Former Hewlett-Packard CEO Co-President Mark Hurd, now Oracle’s co-president, told CNBC Monday he had a “great run” at H-P and expressed well wishes for its new CEO.
“We had six great years,” he said. “I wish Meg [Whitman] all the best.”
An ethics scandal forced Hurd to step down as the head of Hewlett-Packard in August 2010. Leo Apotheker then took the helm, but was fired after just eleven months on the job. He has been replaced by former eBay CEO Meg Whitman.
Hurd, who became Oracle’s co-president shortly after he left Hewlett-Packard, struck a conciliatory note and didn’t rule out cooperation between the two companies.
“We have a lot of alliances that are also, in some parts of our portfolio, competitors,” he said, calling it “coopetition … you compete on one side, you cooperate on another.”
Hurd didn’t mention the recent battle with Autonomyover whether the British software firm ever shopped itself to Oracle. H-P since bought Autonomy, but Oracle’s CEO recently told investors that he had been pitched a sale of the company but walked away. Autonomy’s CEO has denied that a pitch took place.
Right now, Oracle's focus is stepping up its move into the hardware market. The company unveiled new all-in-one data center products at its annual technology and user conference in San Francisco this week. It also showed off the latest version of the company's SPARC Solaris computer and unveiled Oracle's new Exalytics data analysis machine.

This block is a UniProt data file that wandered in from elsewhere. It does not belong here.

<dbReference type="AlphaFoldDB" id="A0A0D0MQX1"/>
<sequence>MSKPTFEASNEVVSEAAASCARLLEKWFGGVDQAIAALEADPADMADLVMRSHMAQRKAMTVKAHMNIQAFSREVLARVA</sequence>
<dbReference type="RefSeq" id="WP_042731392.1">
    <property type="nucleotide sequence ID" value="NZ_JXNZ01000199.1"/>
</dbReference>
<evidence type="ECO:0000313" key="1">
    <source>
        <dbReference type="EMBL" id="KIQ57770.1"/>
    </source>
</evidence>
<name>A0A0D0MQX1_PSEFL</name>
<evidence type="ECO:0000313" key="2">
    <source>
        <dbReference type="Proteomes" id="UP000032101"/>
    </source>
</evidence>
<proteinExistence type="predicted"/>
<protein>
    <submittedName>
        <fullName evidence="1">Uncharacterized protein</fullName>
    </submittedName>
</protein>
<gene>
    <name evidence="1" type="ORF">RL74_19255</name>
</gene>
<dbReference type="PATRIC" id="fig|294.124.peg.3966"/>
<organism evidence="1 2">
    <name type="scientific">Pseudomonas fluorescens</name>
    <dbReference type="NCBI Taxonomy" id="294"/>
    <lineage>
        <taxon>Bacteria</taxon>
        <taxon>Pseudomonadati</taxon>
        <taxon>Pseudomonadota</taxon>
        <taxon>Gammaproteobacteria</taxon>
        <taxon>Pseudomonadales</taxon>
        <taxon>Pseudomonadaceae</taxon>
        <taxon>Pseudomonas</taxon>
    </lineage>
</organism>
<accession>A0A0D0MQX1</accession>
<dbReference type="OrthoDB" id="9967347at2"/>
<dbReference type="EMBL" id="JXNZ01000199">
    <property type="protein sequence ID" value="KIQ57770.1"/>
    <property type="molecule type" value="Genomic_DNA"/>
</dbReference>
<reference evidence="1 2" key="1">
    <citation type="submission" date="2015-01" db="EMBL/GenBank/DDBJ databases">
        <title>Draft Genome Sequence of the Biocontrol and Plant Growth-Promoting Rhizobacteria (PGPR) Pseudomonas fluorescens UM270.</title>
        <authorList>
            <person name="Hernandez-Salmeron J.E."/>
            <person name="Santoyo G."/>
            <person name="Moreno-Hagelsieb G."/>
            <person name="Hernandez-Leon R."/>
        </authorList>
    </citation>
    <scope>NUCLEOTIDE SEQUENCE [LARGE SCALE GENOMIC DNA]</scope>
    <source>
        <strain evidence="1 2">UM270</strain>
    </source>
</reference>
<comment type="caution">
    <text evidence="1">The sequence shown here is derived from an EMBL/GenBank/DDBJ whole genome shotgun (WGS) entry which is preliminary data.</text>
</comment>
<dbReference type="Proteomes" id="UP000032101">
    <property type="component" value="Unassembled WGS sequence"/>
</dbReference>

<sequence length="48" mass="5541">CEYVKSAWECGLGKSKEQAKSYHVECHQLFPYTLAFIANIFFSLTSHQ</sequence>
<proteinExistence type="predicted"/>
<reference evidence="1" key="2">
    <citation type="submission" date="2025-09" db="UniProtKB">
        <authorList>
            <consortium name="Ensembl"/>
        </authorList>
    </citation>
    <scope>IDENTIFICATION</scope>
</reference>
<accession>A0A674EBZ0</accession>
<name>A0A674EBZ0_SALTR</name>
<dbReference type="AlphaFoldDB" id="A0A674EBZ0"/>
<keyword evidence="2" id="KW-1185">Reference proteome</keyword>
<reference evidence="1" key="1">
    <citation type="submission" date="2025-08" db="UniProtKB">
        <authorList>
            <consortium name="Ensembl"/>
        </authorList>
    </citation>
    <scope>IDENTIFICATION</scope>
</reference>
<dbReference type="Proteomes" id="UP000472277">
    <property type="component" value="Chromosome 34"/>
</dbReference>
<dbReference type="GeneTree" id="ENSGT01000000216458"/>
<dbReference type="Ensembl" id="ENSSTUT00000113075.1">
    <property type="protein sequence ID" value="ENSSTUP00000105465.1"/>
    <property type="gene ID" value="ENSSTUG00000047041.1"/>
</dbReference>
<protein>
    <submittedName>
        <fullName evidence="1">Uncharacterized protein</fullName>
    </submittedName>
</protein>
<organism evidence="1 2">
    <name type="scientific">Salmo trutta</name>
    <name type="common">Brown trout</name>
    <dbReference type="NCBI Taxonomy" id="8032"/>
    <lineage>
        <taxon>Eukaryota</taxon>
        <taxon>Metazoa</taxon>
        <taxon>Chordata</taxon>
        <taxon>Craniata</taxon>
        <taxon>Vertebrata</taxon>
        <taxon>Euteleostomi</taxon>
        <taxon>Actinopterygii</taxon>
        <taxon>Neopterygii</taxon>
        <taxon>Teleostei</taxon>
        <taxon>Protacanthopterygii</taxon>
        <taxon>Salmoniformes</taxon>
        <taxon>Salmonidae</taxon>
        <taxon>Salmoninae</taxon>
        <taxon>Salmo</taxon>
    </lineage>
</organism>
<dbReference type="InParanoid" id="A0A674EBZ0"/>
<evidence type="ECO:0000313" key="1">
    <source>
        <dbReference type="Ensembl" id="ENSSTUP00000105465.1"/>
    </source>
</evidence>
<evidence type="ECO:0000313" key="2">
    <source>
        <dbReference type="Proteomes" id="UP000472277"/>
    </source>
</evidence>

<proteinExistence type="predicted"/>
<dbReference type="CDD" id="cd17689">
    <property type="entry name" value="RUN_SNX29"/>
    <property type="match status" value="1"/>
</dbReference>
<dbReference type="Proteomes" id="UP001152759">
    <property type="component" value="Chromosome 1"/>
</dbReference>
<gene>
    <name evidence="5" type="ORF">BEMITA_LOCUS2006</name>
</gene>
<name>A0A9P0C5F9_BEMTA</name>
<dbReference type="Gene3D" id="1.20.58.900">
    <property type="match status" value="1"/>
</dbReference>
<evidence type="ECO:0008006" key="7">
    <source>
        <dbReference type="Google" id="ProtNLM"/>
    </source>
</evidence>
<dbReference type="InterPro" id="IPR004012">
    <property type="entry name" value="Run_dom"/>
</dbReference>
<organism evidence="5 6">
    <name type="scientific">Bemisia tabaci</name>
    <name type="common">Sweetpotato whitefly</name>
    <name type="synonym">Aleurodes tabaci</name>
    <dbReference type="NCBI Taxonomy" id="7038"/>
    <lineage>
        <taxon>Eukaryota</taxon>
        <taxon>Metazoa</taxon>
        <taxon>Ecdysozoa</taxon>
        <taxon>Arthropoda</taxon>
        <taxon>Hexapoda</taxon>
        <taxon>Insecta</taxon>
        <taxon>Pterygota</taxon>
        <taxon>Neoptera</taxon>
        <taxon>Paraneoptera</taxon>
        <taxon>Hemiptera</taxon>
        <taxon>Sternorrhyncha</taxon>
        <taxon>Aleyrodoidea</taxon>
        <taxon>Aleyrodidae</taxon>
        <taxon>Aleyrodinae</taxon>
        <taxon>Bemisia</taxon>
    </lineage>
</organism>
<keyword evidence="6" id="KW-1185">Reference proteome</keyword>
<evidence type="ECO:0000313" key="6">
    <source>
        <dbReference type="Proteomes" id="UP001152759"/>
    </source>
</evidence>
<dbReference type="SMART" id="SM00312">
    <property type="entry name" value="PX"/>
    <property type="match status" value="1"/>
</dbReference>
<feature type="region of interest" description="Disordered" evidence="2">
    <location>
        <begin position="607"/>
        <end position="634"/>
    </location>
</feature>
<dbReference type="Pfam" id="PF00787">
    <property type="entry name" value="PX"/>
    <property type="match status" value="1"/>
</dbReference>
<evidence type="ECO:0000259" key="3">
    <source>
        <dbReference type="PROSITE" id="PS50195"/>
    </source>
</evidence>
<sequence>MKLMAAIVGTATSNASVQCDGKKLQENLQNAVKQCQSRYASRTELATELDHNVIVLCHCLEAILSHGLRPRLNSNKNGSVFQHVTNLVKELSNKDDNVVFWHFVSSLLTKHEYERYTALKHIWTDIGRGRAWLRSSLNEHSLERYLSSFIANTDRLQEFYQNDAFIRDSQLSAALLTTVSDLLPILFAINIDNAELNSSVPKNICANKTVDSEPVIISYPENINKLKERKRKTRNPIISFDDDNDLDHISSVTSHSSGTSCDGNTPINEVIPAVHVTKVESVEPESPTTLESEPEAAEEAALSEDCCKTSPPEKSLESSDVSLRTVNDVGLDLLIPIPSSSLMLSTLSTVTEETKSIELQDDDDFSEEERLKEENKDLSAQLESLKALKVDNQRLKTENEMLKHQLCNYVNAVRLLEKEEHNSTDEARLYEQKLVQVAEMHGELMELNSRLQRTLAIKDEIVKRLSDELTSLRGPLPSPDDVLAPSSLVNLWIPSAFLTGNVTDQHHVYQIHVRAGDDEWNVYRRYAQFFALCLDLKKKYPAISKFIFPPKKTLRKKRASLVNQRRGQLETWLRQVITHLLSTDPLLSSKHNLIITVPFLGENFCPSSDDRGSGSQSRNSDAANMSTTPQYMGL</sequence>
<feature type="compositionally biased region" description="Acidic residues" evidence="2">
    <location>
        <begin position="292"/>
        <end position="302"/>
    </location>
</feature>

Hurd thinks Oracle can provoke the same kind of love and loyalty for its products that Apple does.
”I think customers love our products,” he said.
There will be two billion smartphones on this planet “in very short order,” he said, and that means there will be a tremendous amount of mobile computer power in the hands of consumers.
“That requires a company like Oracle going in [and] helping our customers that have applications to be 20 years old, on average,” Hurd said. “We’ve got to be in a position to take this great portfolio, help them save money on one hand and help them innovate on the other.”
Hurd noted that the company spent $4.3 billion in research and development last year, and said it plans on spending at least that much in 2011.
Overall, Oracle's performance has been strong, he said.
“The continued maturation of the portfolio in product introductions—in software, in hardware, in engineered systems—gives us a pretty strong hand on the market,” he said. “We’re very optimistic.”
CNBC.com with wires
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